The ISF is considering an improvement to the anti-chasing rules written by GaryLShelton and me. It's now called Article 12 instead of Article 11 because the ISF is also going to add a new section earlier on in the official rules. There are two versions shown below, the RBP (repeated board position) version makes no changes at all to current game play but simply improves the clarity of the rule and gives it a solid logical foundation. The SMT (square moved to) version goes further and reduces the number of pointless chasing moves a player could make during a chase sequences than is currently allowed. For example, a typical double chase is blocked after 12 chasing moves by RPB, but is blocked after 6 chasing moves with SMT. If you are programming from scratch, and especially for the online game, I think the SMT version is the best way to go.
12. Repetition of Threatening Moves
To threaten is to move a piece to a square adjoining a square of an opposing piece.
To evade is to move a piece away from an opposing piece that has threatened it.
A chasing move is a move that threatens a piece which then evades it on the immediate next turn.
A chase sequence is a series of consecutive turns in which every move made by one of the players is a chasing move. The player making these moves is said to be chasing.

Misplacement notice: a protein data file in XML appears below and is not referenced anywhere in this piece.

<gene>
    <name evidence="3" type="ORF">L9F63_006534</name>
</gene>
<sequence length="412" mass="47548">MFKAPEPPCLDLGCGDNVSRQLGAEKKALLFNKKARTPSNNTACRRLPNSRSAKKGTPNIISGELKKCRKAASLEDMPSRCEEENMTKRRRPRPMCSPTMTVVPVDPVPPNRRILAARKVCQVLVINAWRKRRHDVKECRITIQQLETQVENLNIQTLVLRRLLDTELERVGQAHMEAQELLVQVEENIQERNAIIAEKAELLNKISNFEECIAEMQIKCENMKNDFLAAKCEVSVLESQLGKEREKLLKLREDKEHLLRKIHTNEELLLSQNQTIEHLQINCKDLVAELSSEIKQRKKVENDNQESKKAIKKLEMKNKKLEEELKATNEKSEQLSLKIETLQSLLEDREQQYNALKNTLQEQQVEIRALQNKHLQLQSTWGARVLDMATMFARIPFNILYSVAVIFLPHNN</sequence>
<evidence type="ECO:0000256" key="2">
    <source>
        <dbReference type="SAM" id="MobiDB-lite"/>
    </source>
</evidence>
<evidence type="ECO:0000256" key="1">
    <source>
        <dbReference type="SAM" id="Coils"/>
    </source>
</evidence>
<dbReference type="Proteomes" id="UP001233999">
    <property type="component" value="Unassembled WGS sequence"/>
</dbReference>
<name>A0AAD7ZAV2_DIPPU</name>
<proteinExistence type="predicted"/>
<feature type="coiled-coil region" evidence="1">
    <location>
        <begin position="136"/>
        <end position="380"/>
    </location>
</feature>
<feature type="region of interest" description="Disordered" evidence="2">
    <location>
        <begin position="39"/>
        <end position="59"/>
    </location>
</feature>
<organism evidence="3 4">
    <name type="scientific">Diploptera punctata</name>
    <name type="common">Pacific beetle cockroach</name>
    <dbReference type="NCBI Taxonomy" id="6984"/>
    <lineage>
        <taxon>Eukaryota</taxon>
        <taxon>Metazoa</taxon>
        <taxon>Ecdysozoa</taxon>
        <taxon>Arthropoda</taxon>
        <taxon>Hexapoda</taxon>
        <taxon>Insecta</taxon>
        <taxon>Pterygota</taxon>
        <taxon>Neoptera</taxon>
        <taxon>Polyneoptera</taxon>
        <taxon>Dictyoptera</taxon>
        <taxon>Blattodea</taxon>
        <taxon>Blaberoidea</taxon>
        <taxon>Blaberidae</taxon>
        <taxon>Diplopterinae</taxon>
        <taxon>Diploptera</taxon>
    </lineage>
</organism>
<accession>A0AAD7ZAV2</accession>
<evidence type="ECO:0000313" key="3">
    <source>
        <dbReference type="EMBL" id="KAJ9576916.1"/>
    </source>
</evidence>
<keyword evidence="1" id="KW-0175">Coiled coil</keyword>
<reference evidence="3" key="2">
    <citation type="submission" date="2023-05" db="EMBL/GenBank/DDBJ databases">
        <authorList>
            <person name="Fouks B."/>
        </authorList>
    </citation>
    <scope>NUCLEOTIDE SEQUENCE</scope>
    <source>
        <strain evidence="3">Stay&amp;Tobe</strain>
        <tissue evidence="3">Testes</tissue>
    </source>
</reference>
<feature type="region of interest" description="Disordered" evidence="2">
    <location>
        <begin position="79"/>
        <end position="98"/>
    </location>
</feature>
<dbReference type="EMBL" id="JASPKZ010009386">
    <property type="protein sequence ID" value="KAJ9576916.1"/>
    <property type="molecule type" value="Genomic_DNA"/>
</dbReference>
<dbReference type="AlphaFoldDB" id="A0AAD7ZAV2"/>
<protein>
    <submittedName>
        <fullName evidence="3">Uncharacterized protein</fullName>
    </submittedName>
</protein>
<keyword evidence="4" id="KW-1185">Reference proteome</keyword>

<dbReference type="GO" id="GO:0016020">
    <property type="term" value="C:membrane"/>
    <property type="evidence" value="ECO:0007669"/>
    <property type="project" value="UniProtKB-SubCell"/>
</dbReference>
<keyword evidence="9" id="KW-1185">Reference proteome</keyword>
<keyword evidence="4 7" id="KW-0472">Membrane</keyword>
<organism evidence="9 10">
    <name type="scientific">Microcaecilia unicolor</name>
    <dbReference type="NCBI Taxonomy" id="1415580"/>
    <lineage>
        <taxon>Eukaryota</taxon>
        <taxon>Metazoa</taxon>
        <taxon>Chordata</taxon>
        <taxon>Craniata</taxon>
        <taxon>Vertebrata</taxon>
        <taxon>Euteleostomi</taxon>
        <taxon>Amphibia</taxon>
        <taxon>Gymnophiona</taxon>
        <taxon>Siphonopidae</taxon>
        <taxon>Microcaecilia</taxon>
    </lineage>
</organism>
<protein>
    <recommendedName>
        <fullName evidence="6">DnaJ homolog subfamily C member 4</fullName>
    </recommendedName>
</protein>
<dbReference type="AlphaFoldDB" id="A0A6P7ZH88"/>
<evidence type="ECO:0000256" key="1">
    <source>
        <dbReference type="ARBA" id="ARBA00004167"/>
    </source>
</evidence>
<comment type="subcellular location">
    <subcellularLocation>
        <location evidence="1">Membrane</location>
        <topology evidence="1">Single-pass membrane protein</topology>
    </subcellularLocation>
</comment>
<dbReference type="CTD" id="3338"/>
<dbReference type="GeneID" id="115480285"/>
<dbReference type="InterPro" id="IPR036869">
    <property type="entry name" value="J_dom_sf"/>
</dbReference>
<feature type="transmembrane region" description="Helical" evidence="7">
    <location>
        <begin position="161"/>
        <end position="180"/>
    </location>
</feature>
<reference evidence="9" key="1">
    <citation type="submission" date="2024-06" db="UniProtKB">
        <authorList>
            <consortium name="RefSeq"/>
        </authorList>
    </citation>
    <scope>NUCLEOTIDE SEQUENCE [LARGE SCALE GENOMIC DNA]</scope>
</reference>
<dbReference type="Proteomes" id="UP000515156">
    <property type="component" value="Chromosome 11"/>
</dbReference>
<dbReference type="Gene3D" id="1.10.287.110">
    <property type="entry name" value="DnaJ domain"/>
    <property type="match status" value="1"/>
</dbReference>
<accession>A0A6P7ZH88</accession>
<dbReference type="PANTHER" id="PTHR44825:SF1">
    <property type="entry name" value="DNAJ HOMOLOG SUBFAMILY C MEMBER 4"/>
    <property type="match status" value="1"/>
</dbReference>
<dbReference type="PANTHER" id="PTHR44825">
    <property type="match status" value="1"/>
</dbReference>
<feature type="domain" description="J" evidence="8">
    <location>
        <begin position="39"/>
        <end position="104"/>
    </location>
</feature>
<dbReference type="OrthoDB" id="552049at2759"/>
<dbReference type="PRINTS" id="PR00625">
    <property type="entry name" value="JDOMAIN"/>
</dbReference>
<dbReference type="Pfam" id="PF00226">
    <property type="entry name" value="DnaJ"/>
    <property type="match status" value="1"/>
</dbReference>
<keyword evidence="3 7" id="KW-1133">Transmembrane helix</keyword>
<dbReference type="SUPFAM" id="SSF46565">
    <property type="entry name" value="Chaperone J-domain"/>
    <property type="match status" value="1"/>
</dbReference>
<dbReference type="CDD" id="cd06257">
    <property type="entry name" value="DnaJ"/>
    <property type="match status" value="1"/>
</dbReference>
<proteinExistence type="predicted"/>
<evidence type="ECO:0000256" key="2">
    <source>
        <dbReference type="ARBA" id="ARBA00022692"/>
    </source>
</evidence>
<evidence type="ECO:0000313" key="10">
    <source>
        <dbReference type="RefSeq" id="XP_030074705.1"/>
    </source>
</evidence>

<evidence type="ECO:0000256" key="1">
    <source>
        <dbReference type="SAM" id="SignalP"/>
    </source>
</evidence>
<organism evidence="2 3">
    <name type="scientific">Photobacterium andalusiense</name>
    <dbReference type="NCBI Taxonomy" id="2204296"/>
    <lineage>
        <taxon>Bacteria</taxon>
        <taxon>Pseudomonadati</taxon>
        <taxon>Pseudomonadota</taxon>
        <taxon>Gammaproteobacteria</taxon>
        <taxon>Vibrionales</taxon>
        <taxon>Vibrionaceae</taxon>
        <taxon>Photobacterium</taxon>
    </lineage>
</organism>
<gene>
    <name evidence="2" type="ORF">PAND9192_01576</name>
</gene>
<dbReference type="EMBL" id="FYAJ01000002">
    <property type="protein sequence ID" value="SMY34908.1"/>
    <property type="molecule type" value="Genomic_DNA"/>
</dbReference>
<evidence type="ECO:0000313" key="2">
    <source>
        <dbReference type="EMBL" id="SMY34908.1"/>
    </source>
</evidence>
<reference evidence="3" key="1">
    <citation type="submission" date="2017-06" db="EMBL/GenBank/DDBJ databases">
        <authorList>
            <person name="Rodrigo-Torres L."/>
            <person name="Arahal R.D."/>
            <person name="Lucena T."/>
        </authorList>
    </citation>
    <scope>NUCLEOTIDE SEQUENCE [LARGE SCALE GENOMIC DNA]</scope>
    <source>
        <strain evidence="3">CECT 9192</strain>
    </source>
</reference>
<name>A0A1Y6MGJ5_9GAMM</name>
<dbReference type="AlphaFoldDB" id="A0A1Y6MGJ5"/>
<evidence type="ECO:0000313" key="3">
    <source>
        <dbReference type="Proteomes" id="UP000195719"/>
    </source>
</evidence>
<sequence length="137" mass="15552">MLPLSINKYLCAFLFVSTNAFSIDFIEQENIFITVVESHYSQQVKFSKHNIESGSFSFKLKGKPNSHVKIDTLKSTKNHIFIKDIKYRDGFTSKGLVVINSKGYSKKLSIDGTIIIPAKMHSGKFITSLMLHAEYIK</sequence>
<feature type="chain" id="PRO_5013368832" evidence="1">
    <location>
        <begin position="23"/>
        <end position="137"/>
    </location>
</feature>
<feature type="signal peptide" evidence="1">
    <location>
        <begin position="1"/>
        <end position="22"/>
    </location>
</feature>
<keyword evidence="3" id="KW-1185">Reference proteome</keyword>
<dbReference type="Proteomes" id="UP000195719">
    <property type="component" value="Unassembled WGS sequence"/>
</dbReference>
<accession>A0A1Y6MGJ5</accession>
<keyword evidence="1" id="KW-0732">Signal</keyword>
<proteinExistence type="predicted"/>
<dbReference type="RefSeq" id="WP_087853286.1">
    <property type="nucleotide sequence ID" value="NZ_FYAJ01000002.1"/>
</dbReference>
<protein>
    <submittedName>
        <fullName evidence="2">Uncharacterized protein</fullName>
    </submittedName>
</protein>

A chasing piece is a piece that has made at least one chasing move during a chase sequence. A chase sequence may involve one or more chasing pieces.
12.2 (Limits the chasing of one or more pieces that cannot be captured) (RBP Version)
A player who is chasing may not move a chasing piece to a square that creates a position on the board which has already taken place during the chase sequence, unless it is to a square the chasing piece came from on that player's immediately preceding turn and the Two Squares rule is not violated.
12.2 (Limits the chasing of one or more pieces that cannot be captured) (SMT Version)
A player who is chasing may not move a chasing piece to a square it already moved to during the chase sequence so that it threatens a piece that already evaded it during the sequence, unless it is to a square the chasing piece came from on that player's immediately preceding turn and the Two Squares rule is not violated.